Here’s what Doomscrolling is doing to your brain — and how to fix it

Many people suffer from chronic stress since the pandemic shutdowns. Added to this is the climate crisis, the rising cost of living and, more recently, threats to European and global security due to the conflict in Ukraine.

For some, it may seem that there is never good news again. This is of course not true, but when we doomscroll, that is, we spend too much screen time reading negative news, we can lock ourselves into the idea that it’s is the case.

Doomscrolling can promote feelings of anxiety and depression. For example, consider how sad and exhausted you might feel when watching a drama with tragic events and sad music in the background.

On the other hand, if you watch a funny movie or a romantic comedy with upbeat music, you can feel upbeat and full of energy. This is due to two psychological phenomena: “mood induction” (an intervention that can change our mood) and empathy.

Serotonin is an important brain chemical for mood regulation, and it can plummet when we’re chronically stressed or saddened by bad news for long periods of time. Studies show that it is even possible to exacerbate the effects of lowering serotonin in healthy people by inducing mood by playing sad music. Pharmacological treatments that increase serotonin are used to treat depression and anxiety.

Empathy is a good trait that helps us live successfully with others and promotes a thriving society. However, excessive empathy, when viewing tragic world events on the news, can lead to ruminating on negative thoughts, which impact our mental health and well-being. Constantly having negative thoughts can lead to depression or anxiety.

Such conditions can over time have a huge effect on our minds, leading to real cognitive impairments such as reduced attention or problems with memory and reasoning.

After all, if negative information diverts our attention and memory, it will drain cognitive power that could be used for other things. And when we constantly absorb negative news and store negative memories, we feel even more depressed, creating a vicious cycle.

The longer we are stuck in a low mood, the harder it is for us to think flexibly, switching easily from one perspective to another. This is how we can become “stuck” with a thought such as “this will never end” or “there is no good news” – leading to intense feelings of helplessness and helplessness.

However, you don’t have to be clinically depressed to develop attention problems. We know that attention is essential for cognition and mental health and that technology can affect it.

For example, one study looked at the effects of receiving real-time instant messages on their mobile phone while studying for a test. The group that was interrupted by messages took significantly longer to complete the test and experienced increased stress levels compared to the group that was able to study without distraction. We know that severe distraction problems are seen in attention deficit hyperactivity disorder.

So it’s not just the negative content we consume that can hurt our attention, the very technology we use to access it is also a problem. And it can ultimately affect our performance at work, school, or even in social settings.

Attention issues can themselves make us more anxious, creating another feedback loop. Focusing too much of our attention on threatening things, like obsessively checking the latest tragic news, can actually be detrimental to well-being. In severe cases, this can lead to repetitive controlling behavior, seen in obsessive compulsive disorder (OCD). And we know that children with OCD and perfectionism have increased levels of anxiety.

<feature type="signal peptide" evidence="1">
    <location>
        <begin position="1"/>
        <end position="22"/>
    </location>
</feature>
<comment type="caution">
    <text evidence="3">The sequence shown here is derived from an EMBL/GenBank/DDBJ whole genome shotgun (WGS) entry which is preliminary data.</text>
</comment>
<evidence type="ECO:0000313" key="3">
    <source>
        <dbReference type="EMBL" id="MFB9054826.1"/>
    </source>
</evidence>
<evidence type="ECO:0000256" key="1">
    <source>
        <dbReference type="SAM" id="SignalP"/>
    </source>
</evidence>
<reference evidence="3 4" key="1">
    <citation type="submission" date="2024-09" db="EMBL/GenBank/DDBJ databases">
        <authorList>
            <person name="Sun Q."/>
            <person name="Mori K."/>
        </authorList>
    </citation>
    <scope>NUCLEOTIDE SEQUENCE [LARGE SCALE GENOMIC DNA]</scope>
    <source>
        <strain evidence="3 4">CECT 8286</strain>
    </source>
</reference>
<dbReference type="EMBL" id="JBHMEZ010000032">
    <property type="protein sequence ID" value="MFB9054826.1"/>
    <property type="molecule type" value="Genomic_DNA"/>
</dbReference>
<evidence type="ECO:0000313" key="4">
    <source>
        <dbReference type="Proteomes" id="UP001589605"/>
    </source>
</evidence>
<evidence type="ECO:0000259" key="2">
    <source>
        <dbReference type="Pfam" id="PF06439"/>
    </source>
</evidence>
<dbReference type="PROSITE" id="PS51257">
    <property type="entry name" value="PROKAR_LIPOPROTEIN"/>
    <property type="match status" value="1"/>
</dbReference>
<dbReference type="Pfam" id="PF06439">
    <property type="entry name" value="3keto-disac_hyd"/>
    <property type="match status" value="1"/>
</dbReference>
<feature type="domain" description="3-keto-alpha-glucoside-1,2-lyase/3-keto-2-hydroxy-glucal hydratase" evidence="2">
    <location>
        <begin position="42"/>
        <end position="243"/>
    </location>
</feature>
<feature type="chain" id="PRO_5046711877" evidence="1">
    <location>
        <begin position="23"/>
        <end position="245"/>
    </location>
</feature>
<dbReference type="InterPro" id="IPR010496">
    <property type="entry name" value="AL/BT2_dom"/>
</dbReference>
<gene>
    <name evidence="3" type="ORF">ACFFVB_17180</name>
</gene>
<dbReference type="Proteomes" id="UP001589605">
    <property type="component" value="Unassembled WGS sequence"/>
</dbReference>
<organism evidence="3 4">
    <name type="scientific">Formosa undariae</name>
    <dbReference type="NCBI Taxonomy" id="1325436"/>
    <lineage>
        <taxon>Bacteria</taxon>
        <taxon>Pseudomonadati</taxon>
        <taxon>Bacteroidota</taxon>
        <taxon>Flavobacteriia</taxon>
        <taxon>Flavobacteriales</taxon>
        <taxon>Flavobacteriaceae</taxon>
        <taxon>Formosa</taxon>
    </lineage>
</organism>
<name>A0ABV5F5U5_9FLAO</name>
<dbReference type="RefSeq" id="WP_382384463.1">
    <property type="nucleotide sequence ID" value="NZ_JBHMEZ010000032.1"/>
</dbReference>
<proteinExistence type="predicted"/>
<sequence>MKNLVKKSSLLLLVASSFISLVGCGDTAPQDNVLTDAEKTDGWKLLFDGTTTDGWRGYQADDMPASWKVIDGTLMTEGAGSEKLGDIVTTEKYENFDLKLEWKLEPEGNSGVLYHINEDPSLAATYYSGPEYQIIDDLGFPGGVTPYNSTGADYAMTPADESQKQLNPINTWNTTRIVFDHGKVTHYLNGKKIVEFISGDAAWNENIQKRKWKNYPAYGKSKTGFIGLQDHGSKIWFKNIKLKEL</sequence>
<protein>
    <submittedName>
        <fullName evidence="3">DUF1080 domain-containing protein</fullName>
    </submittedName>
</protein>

Reset your brain

So what can we do about it? It is important to avoid the obsessive doomscroll but rather to be resilient and in control of the situation. To do this, you must have positive moments of respite.

So try to schedule something you enjoy that relaxes and de-stresses you daily, like reading a good book, watching a fun movie, visiting friends and family, or doing some mindfulness. Exercising or learning something new, like a different language or a musical instrument, can also be good – boosting both mood and cognition.

Another way to take control of the situation is to take action, perhaps joining or supporting a charity that helps civilians in Ukraine. When you do an act of kindness, it activates the reward system in the brain and gives you some power over the situation.

If you continue to be bothered by doomscrolling, you may wish to contact a clinical psychologist who can help you reduce this activity and its effects, through the use of cognitive behavioral therapy. Interestingly, one study showed that it is possible to improve your mood through cognitive mood induction – by rewarding people for their performance on a cognitive test.

In a modern globalized world with many forms of technology and a constant bombardment of information and stimulation streams – some good and some bad – it’s important to identify your goals. But it’s equally important to develop a strategy to reach them and avoid distractions. So the key is to try to stay positive and resilient – ​​for yourself and for others.

After all, what good is it to help solve tough global challenges, such as conflict and climate change, if we’re so depressed and cognitively drained that we can’t think of the best actions to take?

Barbara Jacquelyn Sahakian, Professor of Clinical Neuropsychology, University of Cambridge; Christelle Langley, Postdoctoral Research Associate, Cognitive Neuroscience, University of Cambridge; Chun Shen, Postdoctoral Researcher, Fudan University, and Jianfeng Feng, Professor of Science and Technology for Brain-Inspired Intelligence, Fudan University.

This article is republished from The Conversation under a Creative Commons license. Read the original article.

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